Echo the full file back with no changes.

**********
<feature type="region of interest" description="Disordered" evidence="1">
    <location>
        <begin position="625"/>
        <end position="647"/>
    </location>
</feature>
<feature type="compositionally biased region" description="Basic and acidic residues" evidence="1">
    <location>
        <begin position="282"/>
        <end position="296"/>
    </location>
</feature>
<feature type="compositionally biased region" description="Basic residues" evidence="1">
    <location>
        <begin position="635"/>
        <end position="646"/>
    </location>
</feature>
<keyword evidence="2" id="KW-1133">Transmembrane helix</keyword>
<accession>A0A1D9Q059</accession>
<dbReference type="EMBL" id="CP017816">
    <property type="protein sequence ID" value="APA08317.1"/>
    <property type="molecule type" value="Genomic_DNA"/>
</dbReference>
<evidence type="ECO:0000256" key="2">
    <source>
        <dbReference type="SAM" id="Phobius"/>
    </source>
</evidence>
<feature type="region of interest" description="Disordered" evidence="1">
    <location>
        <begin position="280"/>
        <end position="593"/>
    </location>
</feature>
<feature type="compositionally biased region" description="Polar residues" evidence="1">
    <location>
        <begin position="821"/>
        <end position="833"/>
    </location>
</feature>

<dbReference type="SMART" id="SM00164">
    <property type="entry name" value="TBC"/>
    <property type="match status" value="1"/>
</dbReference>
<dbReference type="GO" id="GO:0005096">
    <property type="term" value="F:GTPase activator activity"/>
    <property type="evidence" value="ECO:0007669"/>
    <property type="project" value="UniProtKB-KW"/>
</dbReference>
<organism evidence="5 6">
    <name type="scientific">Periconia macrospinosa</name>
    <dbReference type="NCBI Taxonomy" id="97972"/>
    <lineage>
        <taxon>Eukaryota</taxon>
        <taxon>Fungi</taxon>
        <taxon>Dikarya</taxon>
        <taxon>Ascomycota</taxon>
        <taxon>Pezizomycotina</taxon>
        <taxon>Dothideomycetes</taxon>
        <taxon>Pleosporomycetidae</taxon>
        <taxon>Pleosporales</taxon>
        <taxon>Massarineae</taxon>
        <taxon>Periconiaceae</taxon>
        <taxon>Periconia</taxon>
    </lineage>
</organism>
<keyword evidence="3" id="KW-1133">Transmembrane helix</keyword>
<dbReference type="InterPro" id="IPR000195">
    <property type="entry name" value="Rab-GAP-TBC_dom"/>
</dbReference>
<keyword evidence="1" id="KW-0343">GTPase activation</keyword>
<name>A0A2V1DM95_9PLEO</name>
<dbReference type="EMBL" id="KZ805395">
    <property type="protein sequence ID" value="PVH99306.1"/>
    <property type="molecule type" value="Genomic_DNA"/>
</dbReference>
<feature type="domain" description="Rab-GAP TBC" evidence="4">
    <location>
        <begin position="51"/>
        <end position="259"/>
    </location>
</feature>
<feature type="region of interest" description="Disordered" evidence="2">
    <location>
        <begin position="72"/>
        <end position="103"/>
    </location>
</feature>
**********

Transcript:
<feature type="region of interest" description="Disordered" evidence="1">
    <location>
        <begin position="625"/>
        <end position="647"/>
    </location>
</feature>
<feature type="compositionally biased region" description="Basic and acidic residues" evidence="1">
    <location>
        <begin position="282"/>
        <end position="296"/>
    </location>
</feature>
<feature type="compositionally biased region" description="Basic residues" evidence="1">
    <location>
        <begin position="635"/>
        <end position="646"/>
    </location>
</feature>
<keyword evidence="2" id="KW-1133">Transmembrane helix</keyword>
<accession>A0A1D9Q059</accession>
<dbReference type="EMBL" id="CP017816">
    <property type="protein sequence ID" value="APA08317.1"/>
    <property type="molecule type" value="Genomic_DNA"/>
</dbReference>
<evidence type="ECO:0000256" key="2">
    <source>
        <dbReference type="SAM" id="Phobius"/>
    </source>
</evidence>
<feature type="region of interest" description="Disordered" evidence="1">
    <location>
        <begin position="280"/>
        <end position="593"/>
    </location>
</feature>
<feature type="compositionally biased region" description="Polar residues" evidence="1">
    <location>
        <begin position="821"/>
        <end position="833"/>
    </location>
</feature>

<dbReference type="SMART" id="SM00164">
    <property type="entry name" value="TBC"/>
    <property type="match status" value="1"/>
</dbReference>
<dbReference type="GO" id="GO:0005096">
    <property type="term" value="F:GTPase activator activity"/>
    <property type="evidence" value="ECO:0007669"/>
    <property type="project" value="UniProtKB-KW"/>
</dbReference>
<organism evidence="5 6">
    <name type="scientific">Periconia macrospinosa</name>
    <dbReference type="NCBI Taxonomy" id="97972"/>
    <lineage>
        <taxon>Eukaryota</taxon>
        <taxon>Fungi</taxon>
        <taxon>Dikarya</taxon>
        <taxon>Ascomycota</taxon>
        <taxon>Pezizomycotina</taxon>
        <taxon>Dothideomycetes</taxon>
        <taxon>Pleosporomycetidae</taxon>
        <taxon>Pleosporales</taxon>
        <taxon>Massarineae</taxon>
        <taxon>Periconiaceae</taxon>
        <taxon>Periconia</taxon>
    </lineage>
</organism>
<keyword evidence="3" id="KW-1133">Transmembrane helix</keyword>
<dbReference type="InterPro" id="IPR000195">
    <property type="entry name" value="Rab-GAP-TBC_dom"/>
</dbReference>
<keyword evidence="1" id="KW-0343">GTPase activation</keyword>
<name>A0A2V1DM95_9PLEO</name>
<dbReference type="EMBL" id="KZ805395">
    <property type="protein sequence ID" value="PVH99306.1"/>
    <property type="molecule type" value="Genomic_DNA"/>
</dbReference>
<feature type="domain" description="Rab-GAP TBC" evidence="4">
    <location>
        <begin position="51"/>
        <end position="259"/>
    </location>
</feature>
<feature type="region of interest" description="Disordered" evidence="2">
    <location>
        <begin position="72"/>
        <end position="103"/>
    </location>
</feature>